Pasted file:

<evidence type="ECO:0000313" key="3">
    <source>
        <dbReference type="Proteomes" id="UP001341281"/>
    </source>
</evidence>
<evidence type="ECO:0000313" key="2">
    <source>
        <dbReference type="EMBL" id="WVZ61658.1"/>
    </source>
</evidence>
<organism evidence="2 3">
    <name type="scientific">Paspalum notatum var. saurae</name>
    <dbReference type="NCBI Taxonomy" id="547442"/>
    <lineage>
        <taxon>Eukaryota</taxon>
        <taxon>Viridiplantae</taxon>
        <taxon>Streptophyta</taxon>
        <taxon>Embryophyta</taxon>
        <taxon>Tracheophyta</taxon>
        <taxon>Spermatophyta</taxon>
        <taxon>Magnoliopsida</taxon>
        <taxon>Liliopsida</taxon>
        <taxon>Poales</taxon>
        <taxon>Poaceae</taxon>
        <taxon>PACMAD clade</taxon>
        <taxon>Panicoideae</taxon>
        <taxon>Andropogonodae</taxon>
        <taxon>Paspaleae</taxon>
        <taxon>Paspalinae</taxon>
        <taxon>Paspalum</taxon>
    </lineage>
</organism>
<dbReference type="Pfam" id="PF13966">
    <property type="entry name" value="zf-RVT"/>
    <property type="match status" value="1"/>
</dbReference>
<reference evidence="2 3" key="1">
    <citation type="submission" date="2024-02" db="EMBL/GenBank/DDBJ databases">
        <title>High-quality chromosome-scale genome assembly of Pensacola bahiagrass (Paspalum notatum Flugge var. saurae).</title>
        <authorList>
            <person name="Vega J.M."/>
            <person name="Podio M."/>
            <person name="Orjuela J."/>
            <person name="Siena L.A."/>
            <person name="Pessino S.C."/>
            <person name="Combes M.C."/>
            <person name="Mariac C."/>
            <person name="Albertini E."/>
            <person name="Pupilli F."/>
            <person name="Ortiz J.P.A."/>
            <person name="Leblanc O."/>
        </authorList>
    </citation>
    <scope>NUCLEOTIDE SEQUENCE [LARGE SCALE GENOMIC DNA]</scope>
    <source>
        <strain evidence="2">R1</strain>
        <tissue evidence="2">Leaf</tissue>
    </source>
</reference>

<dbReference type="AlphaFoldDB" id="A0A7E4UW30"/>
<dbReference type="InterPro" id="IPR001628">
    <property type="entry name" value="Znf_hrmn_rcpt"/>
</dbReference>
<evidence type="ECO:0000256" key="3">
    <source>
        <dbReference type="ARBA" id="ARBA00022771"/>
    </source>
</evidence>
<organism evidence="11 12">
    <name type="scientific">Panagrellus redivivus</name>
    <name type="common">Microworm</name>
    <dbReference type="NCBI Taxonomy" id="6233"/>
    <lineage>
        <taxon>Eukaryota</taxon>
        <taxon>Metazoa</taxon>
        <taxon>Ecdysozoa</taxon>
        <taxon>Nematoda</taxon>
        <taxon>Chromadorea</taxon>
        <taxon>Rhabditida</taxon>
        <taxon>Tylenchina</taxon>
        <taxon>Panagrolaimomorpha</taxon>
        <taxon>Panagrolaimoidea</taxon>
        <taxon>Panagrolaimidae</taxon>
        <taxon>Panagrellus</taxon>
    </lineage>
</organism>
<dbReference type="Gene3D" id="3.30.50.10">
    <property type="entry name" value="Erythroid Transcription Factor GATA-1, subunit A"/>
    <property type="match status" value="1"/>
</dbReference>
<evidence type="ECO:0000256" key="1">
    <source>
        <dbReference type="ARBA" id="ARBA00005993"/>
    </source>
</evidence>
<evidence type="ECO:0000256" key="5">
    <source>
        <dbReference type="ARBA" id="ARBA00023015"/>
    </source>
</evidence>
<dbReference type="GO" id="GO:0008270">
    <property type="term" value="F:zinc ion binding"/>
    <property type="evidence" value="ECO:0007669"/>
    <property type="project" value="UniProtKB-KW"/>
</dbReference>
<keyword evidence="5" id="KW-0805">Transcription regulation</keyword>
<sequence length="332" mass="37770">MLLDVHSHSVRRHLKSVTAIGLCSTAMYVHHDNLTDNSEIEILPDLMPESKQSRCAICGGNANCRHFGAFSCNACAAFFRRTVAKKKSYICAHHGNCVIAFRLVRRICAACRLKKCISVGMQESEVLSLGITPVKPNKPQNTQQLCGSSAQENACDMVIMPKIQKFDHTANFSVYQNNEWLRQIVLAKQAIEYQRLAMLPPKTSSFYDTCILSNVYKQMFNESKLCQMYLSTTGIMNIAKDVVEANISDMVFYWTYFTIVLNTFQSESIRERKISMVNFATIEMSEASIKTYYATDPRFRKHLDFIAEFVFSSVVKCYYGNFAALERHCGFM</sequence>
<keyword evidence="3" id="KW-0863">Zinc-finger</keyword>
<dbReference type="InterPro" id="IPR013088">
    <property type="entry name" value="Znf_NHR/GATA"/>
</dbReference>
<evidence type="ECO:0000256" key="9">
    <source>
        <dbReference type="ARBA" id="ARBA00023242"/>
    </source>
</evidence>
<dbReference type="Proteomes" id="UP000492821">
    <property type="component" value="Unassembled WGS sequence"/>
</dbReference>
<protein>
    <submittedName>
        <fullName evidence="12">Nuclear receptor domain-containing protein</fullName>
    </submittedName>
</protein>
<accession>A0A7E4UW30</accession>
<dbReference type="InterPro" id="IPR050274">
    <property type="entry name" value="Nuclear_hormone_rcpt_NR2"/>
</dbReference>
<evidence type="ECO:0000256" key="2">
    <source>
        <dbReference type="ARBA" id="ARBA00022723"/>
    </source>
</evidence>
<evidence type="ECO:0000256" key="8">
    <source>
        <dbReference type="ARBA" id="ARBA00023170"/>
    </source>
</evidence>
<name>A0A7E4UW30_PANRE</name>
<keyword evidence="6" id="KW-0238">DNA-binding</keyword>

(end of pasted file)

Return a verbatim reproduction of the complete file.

<evidence type="ECO:0000313" key="3">
    <source>
        <dbReference type="Proteomes" id="UP001341281"/>
    </source>
</evidence>
<evidence type="ECO:0000313" key="2">
    <source>
        <dbReference type="EMBL" id="WVZ61658.1"/>
    </source>
</evidence>
<organism evidence="2 3">
    <name type="scientific">Paspalum notatum var. saurae</name>
    <dbReference type="NCBI Taxonomy" id="547442"/>
    <lineage>
        <taxon>Eukaryota</taxon>
        <taxon>Viridiplantae</taxon>
        <taxon>Streptophyta</taxon>
        <taxon>Embryophyta</taxon>
        <taxon>Tracheophyta</taxon>
        <taxon>Spermatophyta</taxon>
        <taxon>Magnoliopsida</taxon>
        <taxon>Liliopsida</taxon>
        <taxon>Poales</taxon>
        <taxon>Poaceae</taxon>
        <taxon>PACMAD clade</taxon>
        <taxon>Panicoideae</taxon>
        <taxon>Andropogonodae</taxon>
        <taxon>Paspaleae</taxon>
        <taxon>Paspalinae</taxon>
        <taxon>Paspalum</taxon>
    </lineage>
</organism>
<dbReference type="Pfam" id="PF13966">
    <property type="entry name" value="zf-RVT"/>
    <property type="match status" value="1"/>
</dbReference>
<reference evidence="2 3" key="1">
    <citation type="submission" date="2024-02" db="EMBL/GenBank/DDBJ databases">
        <title>High-quality chromosome-scale genome assembly of Pensacola bahiagrass (Paspalum notatum Flugge var. saurae).</title>
        <authorList>
            <person name="Vega J.M."/>
            <person name="Podio M."/>
            <person name="Orjuela J."/>
            <person name="Siena L.A."/>
            <person name="Pessino S.C."/>
            <person name="Combes M.C."/>
            <person name="Mariac C."/>
            <person name="Albertini E."/>
            <person name="Pupilli F."/>
            <person name="Ortiz J.P.A."/>
            <person name="Leblanc O."/>
        </authorList>
    </citation>
    <scope>NUCLEOTIDE SEQUENCE [LARGE SCALE GENOMIC DNA]</scope>
    <source>
        <strain evidence="2">R1</strain>
        <tissue evidence="2">Leaf</tissue>
    </source>
</reference>

<dbReference type="AlphaFoldDB" id="A0A7E4UW30"/>
<dbReference type="InterPro" id="IPR001628">
    <property type="entry name" value="Znf_hrmn_rcpt"/>
</dbReference>
<evidence type="ECO:0000256" key="3">
    <source>
        <dbReference type="ARBA" id="ARBA00022771"/>
    </source>
</evidence>
<organism evidence="11 12">
    <name type="scientific">Panagrellus redivivus</name>
    <name type="common">Microworm</name>
    <dbReference type="NCBI Taxonomy" id="6233"/>
    <lineage>
        <taxon>Eukaryota</taxon>
        <taxon>Metazoa</taxon>
        <taxon>Ecdysozoa</taxon>
        <taxon>Nematoda</taxon>
        <taxon>Chromadorea</taxon>
        <taxon>Rhabditida</taxon>
        <taxon>Tylenchina</taxon>
        <taxon>Panagrolaimomorpha</taxon>
        <taxon>Panagrolaimoidea</taxon>
        <taxon>Panagrolaimidae</taxon>
        <taxon>Panagrellus</taxon>
    </lineage>
</organism>
<dbReference type="Gene3D" id="3.30.50.10">
    <property type="entry name" value="Erythroid Transcription Factor GATA-1, subunit A"/>
    <property type="match status" value="1"/>
</dbReference>
<evidence type="ECO:0000256" key="1">
    <source>
        <dbReference type="ARBA" id="ARBA00005993"/>
    </source>
</evidence>
<evidence type="ECO:0000256" key="5">
    <source>
        <dbReference type="ARBA" id="ARBA00023015"/>
    </source>
</evidence>
<dbReference type="GO" id="GO:0008270">
    <property type="term" value="F:zinc ion binding"/>
    <property type="evidence" value="ECO:0007669"/>
    <property type="project" value="UniProtKB-KW"/>
</dbReference>
<keyword evidence="5" id="KW-0805">Transcription regulation</keyword>
<sequence length="332" mass="37770">MLLDVHSHSVRRHLKSVTAIGLCSTAMYVHHDNLTDNSEIEILPDLMPESKQSRCAICGGNANCRHFGAFSCNACAAFFRRTVAKKKSYICAHHGNCVIAFRLVRRICAACRLKKCISVGMQESEVLSLGITPVKPNKPQNTQQLCGSSAQENACDMVIMPKIQKFDHTANFSVYQNNEWLRQIVLAKQAIEYQRLAMLPPKTSSFYDTCILSNVYKQMFNESKLCQMYLSTTGIMNIAKDVVEANISDMVFYWTYFTIVLNTFQSESIRERKISMVNFATIEMSEASIKTYYATDPRFRKHLDFIAEFVFSSVVKCYYGNFAALERHCGFM</sequence>
<keyword evidence="3" id="KW-0863">Zinc-finger</keyword>
<dbReference type="InterPro" id="IPR013088">
    <property type="entry name" value="Znf_NHR/GATA"/>
</dbReference>
<evidence type="ECO:0000256" key="9">
    <source>
        <dbReference type="ARBA" id="ARBA00023242"/>
    </source>
</evidence>
<dbReference type="Proteomes" id="UP000492821">
    <property type="component" value="Unassembled WGS sequence"/>
</dbReference>
<protein>
    <submittedName>
        <fullName evidence="12">Nuclear receptor domain-containing protein</fullName>
    </submittedName>
</protein>
<accession>A0A7E4UW30</accession>
<dbReference type="InterPro" id="IPR050274">
    <property type="entry name" value="Nuclear_hormone_rcpt_NR2"/>
</dbReference>
<evidence type="ECO:0000256" key="2">
    <source>
        <dbReference type="ARBA" id="ARBA00022723"/>
    </source>
</evidence>
<evidence type="ECO:0000256" key="8">
    <source>
        <dbReference type="ARBA" id="ARBA00023170"/>
    </source>
</evidence>
<name>A0A7E4UW30_PANRE</name>
<keyword evidence="6" id="KW-0238">DNA-binding</keyword>